Recovery from addiction—with or without chronic pain as a co-occurring disorder—is the process of sustaining abstinence and learning and practicing the awareness and skills necessary to live a whole, healthy, and healed life. These two elements reinforce one another: sustained abstinence creates the opportunities to learn and practice the skills that facilitate growth and healing, which is not possible during the unremitting entropy of active addiction. Conversely, learning and practicing the skills that facilitate growth and healing is instrumental to sustaining abstinence. Without abstinence, recovery is not possible. However, recovery is much more than simply remaining abstinent from the specific manifestations of one’s addiction. Abstinence is the avoidance of the objects of one’s addiction, whether they be drugs and/or activities. Beyond abstinence, recovery is
- participating in life activities that are healthy, meaningful, and fulfilling based on needs and interests;
- changing attitudes and actions, as well as relationships, thoughts and emotions, especially those that are uncomfortable and painful;
- discovering parts of self of which one had been unaware, and rediscovering those parts that were buried in the rubble of active addiction;
- learning and practicing new patterns of living, finding new meaning in life, and moving toward physical, mental, emotional, and spiritual balance.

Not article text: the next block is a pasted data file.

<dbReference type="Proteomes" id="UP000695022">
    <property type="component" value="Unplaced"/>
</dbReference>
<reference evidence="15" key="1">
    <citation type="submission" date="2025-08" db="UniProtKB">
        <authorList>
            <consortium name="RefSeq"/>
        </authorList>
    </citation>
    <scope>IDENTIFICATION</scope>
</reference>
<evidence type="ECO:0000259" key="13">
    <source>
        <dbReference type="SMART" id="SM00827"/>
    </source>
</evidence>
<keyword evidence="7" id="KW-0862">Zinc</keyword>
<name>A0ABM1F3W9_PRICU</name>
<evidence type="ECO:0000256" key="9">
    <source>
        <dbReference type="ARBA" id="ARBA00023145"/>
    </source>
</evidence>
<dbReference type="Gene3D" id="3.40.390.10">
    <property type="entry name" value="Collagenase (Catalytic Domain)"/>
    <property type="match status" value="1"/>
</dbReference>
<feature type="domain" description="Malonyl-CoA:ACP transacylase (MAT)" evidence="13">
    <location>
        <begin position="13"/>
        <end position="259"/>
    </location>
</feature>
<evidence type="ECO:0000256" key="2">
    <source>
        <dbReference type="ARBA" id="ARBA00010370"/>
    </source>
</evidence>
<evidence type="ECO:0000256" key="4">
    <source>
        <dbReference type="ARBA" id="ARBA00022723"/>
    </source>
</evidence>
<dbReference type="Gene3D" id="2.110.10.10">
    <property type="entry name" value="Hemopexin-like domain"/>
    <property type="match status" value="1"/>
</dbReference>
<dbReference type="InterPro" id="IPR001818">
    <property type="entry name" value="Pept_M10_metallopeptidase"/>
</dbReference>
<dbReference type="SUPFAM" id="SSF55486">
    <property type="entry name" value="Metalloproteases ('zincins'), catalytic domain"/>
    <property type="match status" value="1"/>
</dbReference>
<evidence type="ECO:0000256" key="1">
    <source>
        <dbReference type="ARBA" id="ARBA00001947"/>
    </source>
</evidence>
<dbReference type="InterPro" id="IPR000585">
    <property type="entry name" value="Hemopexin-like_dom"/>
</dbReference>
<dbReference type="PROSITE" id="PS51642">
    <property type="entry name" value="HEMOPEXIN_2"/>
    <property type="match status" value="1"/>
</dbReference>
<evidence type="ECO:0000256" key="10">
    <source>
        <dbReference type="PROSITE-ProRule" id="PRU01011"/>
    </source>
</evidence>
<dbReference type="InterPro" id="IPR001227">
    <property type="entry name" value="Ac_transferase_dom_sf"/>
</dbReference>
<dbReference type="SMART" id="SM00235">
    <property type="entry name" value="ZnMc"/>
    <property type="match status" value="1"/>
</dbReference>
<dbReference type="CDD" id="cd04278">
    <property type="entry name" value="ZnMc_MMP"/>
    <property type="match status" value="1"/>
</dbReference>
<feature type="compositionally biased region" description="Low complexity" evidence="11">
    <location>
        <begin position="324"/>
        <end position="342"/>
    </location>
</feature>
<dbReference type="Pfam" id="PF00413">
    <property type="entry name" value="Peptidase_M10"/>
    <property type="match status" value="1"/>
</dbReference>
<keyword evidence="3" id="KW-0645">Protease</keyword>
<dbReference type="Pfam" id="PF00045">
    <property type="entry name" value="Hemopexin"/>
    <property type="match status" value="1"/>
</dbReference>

Twelve-step addiction recovery programs are sometimes criticized for perceived low rates of success—as defined by the percentage of people who start attending meetings compared with those who remain abstinent and in recovery over time. Addiction is a chronic, progressive, and potentially fatal illness, similar to other chronic life-threatening diseases such as Type 2 diabetes, asthma, and hypertension. Just like these other diseases, there is no cure; compliance with treatment protocols is often inconsistent, and relapse is all too common. The reality is that the vast majority of people basically pass by or pass through these programs, never making a serious commitment to recovery. A drive-by approach to recovery won’t get it done. Recovery that’s built to last requires perseverance. It’s a lot of work, and in order to be successful, a person really has to want it. Practicing addicts typically devote multiple hours each day to maintaining their active addiction—planning and pursuing the ways and means to use, using, and recovering from the acute effects of using. Most give little thought to the significant amount of time and energy it takes to support their addiction—they simply do what they have to do. Yet, many of these same individuals become extremely concerned about the amount of time and energy maintaining recovery requires, and are ultimately unwilling to make that investment. This blog post is an excerpt from Some Assembly Required – A Balanced Approach to Recovery from Addiction and Chronic Pain by By Dan Mager, MSW; Published by Central Recovery Press (CRP).